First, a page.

Wednesday, January 12, 2005

News of the Day (January 12)

Media is finally seeing the real Hu Jintao: For those of us who have been screaming from the proverbial rooftops that Communist China’s new leader, Hu Jintao, is just as brutal and anti-American as his predecessors – if not more so – it is heartening to see everyone else start to catch up. Tim Luard, the BBC’s most clear-eyed analyst on the Communist regime, details how Hu is “showing his true political colours (UK sp) by cracking down on dissent and squaring up fiercely to Taiwan.” Hong Kong’s pro-democracy Apple Daily (cited by the Epoch Times) finds the same: “he has hunted down and arrested dissidents on a large scale, and tightened control over public opinion, thus betraying an anti-humanistic proclivity.”

Communist China leads the world in jailed reporters: Further evidence of Hu’s real agenda came form Reporters Without Borders, which noted that “the Chinese Communist Party still brutally reminds journalists they are not free to say what they want” (quoted by Epoch Times). How so? The Party imprisoned more reporters, 26 of them, then any other regime on Earth.

UK joins France and Germany in push to lift arms embargo on Communists: British Foreign Minister Jack Straw predicted the European Union’s embargo on Communist China would be lifted sometime in the next six months. Straw also openly endorsed such a move, saying this of the Communists: “to lump them in with, say, Burma and Zimbabwe is not appropriate” (BBC). Burma and Zimbabwe, one a longtime ally of the Communists (BBC again), the other rapidly moving under their wing (Cybercast News), are banned from buying EU weapons due to their atrocious human rights records (Communist China not like them, Minister Straw? Ever hear of Hanyuan County?). France and Germany have been trying to lift the embargo for years, but all EU members must agree. To date, the Netherlands, Sweden, Poland, and the Czech Republic have resisted the idea. The only elected piece of the EU – the European Parliament – strongly supports keeping the ban; but the will of the people doesn’t seem to mean much in Paris, Berlin, or London.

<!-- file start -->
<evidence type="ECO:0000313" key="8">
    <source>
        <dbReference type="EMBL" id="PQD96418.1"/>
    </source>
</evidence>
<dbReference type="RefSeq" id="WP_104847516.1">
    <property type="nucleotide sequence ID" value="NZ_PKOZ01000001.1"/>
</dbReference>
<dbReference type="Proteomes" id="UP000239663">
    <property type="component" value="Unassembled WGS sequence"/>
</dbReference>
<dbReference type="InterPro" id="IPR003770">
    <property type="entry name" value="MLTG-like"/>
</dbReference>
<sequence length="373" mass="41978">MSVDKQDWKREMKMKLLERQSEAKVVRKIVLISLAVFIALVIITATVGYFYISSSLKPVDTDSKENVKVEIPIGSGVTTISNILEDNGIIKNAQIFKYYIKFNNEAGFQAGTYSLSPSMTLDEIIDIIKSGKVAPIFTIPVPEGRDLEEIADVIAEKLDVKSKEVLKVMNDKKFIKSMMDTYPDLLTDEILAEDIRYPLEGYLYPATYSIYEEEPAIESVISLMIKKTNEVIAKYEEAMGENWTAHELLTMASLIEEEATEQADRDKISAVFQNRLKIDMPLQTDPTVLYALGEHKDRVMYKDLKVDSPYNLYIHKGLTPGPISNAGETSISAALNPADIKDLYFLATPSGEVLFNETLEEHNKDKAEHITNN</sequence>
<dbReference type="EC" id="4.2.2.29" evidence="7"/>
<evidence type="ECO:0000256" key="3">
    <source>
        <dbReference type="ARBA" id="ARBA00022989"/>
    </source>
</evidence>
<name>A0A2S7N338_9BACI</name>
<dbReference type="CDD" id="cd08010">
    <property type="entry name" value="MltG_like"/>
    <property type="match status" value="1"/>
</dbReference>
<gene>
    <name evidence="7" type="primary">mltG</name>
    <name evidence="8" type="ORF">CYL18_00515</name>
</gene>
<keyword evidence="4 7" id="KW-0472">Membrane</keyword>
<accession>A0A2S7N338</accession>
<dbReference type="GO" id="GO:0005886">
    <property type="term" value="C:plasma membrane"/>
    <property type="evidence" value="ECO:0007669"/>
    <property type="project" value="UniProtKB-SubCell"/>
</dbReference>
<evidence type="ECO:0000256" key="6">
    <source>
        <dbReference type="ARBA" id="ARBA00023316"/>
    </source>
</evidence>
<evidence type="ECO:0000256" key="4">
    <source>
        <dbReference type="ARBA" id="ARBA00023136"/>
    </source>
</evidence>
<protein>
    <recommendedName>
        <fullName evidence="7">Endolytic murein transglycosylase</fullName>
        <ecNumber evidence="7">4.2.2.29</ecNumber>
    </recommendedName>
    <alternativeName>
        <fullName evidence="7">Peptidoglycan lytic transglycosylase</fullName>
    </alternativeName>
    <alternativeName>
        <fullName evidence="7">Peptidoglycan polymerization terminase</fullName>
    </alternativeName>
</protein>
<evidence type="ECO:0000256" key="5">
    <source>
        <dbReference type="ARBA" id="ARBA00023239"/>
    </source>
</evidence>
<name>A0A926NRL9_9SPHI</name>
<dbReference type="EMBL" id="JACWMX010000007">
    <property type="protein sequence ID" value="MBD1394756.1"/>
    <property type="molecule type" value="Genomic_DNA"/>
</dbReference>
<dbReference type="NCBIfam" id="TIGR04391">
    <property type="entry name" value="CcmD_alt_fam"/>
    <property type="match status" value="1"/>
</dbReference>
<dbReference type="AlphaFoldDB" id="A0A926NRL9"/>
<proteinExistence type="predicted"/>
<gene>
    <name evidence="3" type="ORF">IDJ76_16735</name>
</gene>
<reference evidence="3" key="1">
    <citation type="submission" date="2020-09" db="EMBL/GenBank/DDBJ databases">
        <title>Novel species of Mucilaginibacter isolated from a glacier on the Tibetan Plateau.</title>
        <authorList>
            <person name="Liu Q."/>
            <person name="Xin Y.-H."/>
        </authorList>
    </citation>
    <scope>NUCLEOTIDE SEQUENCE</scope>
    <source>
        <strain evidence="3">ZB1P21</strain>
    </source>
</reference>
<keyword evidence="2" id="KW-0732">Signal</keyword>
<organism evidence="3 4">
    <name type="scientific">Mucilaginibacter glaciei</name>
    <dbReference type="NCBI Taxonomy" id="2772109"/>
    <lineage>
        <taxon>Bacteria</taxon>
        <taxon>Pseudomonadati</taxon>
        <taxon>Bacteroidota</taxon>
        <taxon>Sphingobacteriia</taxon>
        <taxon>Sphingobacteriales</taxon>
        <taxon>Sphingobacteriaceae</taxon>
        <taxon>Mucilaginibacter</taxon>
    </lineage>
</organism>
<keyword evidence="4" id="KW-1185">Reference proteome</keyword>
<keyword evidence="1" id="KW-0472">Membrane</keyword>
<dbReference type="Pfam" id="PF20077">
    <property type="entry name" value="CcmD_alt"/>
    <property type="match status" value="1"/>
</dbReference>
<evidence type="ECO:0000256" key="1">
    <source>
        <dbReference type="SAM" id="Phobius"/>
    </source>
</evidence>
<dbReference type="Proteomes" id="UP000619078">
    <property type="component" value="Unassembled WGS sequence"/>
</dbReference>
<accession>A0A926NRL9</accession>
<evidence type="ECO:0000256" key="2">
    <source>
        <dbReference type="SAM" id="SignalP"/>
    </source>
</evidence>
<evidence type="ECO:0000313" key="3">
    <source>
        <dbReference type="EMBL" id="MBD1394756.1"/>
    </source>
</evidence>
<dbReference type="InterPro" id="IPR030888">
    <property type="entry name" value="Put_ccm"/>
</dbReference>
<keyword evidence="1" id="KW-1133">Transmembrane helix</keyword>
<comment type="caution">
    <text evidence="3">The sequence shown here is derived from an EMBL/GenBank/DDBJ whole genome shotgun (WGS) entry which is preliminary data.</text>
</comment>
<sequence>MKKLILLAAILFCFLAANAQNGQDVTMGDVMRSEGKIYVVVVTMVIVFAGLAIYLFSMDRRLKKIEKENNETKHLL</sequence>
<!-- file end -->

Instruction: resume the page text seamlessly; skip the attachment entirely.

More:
Communists’ “offer” of direct flights to Taiwan for one week only: Remember the Communist offer to allow direct flights to and from Taiwan after a meeting with anti-Chen Shui-bian politicians (last item)? As it turns out, the offer was only for “the Lunar New Year holiday in February” (BBC). As for actually talking with the fellow elected by Taiwan’s people as their leader (Chen) on the subject, the Communists declared such an idea “inappropriate.”

Communist China launches anti-gambling campaign: Smarting from myriad reports of cadres losing fortunes of pilfered public money on gambling sprees – which are still illegal in Communist China – the regime launched an anti-wagering campaign. Report: BBC

U.S. Congressman says Stalinist-controlled northern Korea “waiting to see” new Bush picks: Representative Tom Lantos (D-California), a leading human rights advocate in Congress, told reporters – including the Washington Post – that Kim Jong-il’s regime is “waiting to see the shape of the second Bush administration” before restarting talks on its nuclear ambitions. Three previous rounds of talks – involving SCNK, democratic “South” Korea, Japan, Communist China, the U.S., and Russia – have led to little besides American concessions. The possible exit of leading State Department hawk John Bolton (last item), if true (third item), would certainly thrill the Stalinists.

Communist economy far from perfect: Dar Haddix, United Press International, details the many problems within Communist China’s supposedly beautiful economy (via Washington Times).

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